US-China trade war could soon pose a serious economic threat
Seeking better-skilled workers, Cedar Electronics decided last year to return some of its manufacturing to the United States from the Philippines, only to run smack into a worsening U.S.-China trade war.
Cedar makes radar and laser detection systems. When it shifted the assembly of those machines to Westchester, Ohio, it provided jobs for 30 people. Yet with President Donald Trump escalating his tariffs on Chinese imports, Cedar must now pay hefty taxes on critical imported parts — tariffs it didn't have to pay when that manufacturing was done overseas.
"We're effectively being penalized for bringing back that product manufacturing from the Philippines to the U.S.," said Chris Cowger, the Chicago-based company's chief executive. "If we had known this time last year, we most likely would not have brought those jobs back."
On Monday, Trump intensified his trade war with China by announcing tariffs on an additional $200 billion of Chinese goods, including antennas and other electronic components that Cedar incorporates into dashboard cameras, CB radios and its detection systems. That followed tariffs on $50 billion in goods that Trump had already imposed on Beijing, which retaliated in kind.
Seafood, handbags, baseball gloves and thousands of additional items were also affected by the latest Trump tariffs. China swiftly announced that it would impose tariffs on $60 billion of U.S. exports. Caught in the crossfire are companies like Cedar that depend on affordable imports and other businesses whose exports may now become prohibitively expensive in China.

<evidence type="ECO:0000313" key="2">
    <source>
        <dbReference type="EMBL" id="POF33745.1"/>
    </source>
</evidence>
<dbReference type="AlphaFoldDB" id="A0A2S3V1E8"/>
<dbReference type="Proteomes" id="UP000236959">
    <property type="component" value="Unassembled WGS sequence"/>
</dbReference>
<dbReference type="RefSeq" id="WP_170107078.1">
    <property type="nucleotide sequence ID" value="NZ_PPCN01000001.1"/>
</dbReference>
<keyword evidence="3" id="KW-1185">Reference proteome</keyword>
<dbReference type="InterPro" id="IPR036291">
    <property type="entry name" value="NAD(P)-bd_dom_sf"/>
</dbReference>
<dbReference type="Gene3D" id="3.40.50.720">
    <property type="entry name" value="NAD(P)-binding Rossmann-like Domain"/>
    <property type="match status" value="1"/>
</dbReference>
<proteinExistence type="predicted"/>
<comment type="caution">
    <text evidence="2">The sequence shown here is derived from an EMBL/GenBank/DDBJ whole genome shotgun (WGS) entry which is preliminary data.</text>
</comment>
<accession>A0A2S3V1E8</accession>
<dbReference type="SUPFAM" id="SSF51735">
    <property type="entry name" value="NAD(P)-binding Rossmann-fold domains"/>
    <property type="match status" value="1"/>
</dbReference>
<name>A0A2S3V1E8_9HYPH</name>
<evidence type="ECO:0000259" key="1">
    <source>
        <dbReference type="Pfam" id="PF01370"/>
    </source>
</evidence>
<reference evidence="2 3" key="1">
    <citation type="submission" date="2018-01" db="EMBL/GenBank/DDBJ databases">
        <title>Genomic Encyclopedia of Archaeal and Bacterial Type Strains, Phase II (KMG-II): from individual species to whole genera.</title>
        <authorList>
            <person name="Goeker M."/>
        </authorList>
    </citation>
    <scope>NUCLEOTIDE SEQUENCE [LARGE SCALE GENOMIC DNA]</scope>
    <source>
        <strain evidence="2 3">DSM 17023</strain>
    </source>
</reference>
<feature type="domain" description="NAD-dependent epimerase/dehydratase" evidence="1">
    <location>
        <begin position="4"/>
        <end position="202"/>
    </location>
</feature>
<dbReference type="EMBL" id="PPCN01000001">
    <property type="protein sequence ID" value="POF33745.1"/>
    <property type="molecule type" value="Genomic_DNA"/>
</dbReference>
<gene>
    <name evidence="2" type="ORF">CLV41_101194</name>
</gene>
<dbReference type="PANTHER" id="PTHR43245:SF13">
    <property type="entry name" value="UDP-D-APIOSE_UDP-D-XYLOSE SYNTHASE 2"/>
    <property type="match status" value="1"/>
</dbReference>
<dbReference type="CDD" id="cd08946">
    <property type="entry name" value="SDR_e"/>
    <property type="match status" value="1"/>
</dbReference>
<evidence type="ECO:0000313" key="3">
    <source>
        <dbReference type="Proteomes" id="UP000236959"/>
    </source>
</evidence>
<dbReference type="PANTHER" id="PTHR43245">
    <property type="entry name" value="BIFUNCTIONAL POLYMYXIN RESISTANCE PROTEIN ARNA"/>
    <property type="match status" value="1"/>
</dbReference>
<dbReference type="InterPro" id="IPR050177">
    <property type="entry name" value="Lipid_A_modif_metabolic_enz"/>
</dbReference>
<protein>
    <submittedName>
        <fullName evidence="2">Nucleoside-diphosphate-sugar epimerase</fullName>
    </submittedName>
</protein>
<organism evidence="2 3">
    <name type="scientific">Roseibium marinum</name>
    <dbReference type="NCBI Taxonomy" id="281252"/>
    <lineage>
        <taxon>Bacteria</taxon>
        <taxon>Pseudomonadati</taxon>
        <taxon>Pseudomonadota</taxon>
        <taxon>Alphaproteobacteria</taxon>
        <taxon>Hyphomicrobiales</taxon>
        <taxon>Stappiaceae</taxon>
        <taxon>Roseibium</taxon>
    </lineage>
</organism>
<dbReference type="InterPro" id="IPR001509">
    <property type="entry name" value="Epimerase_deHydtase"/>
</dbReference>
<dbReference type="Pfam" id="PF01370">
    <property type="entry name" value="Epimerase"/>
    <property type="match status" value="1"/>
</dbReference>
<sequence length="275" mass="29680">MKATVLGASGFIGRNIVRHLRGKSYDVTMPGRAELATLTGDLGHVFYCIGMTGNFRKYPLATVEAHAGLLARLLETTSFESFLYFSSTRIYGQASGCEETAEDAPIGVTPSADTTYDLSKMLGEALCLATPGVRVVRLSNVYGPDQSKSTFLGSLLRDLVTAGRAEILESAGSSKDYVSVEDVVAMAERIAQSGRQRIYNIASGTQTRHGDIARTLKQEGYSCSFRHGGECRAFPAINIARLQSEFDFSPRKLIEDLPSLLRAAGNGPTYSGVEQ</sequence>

The tit-for-tat blows signal that the trade fight will likely escalate further. While most analysts say the latest tariffs will likely have only a minimal effect on the U.S. or Chinese economy for now, they stand to inflict real damage, in the United States and perhaps globally, beginning next year. The latest Trump tariffs will start at 10 percent next week but will jump to 25 percent on Jan. 1.
What's more, Trump has warned that if China retaliates with its own tariffs, he's prepared to tax an additional $267 billion in Chinese imports. At that point, the Trump administration will have raised tariffs on virtually every good China sells the United States.
Because China said Tuesday that it would retaliate, Trump is now in a position, some analysts noted, in which he must follow through on his threat or lose credibility. That makes it more likely that the additional tariffs will be take place. Yet few think Beijing is prepared to yield.
"President Trump issued an ultimatum to China: Surrender unconditionally or face unprecedented tariffs," said Gregory Daco, chief U.S. economist at Oxford Economics, said. "China won't surrender."
If tariffs on the additional $267 billion of Chinese imports are put in place, the total hit from the administration's trade fight with Beijing could slow U.S. economic growth by a third, to roughly 2 percent, in 2019, Daco estimates.
Some other economists forecast milder impacts. But most foresee the threat to the U.S. economy rising.
"This is the point where we move from very small effects to something that's more notable," said Lewis Alexander, an economist at Nomura Securities.
The worsening dispute, Alexander said, is taking the United States into unknown economic territory. For the past three decades, the U.S. economy has become increasingly open and more globally connected, with complex supply chains moving its products and those of its key trading partners across borders with few obstacles.
Now, it's taking a step back.
"We don't have experience with this kind of policy change," Alexander said.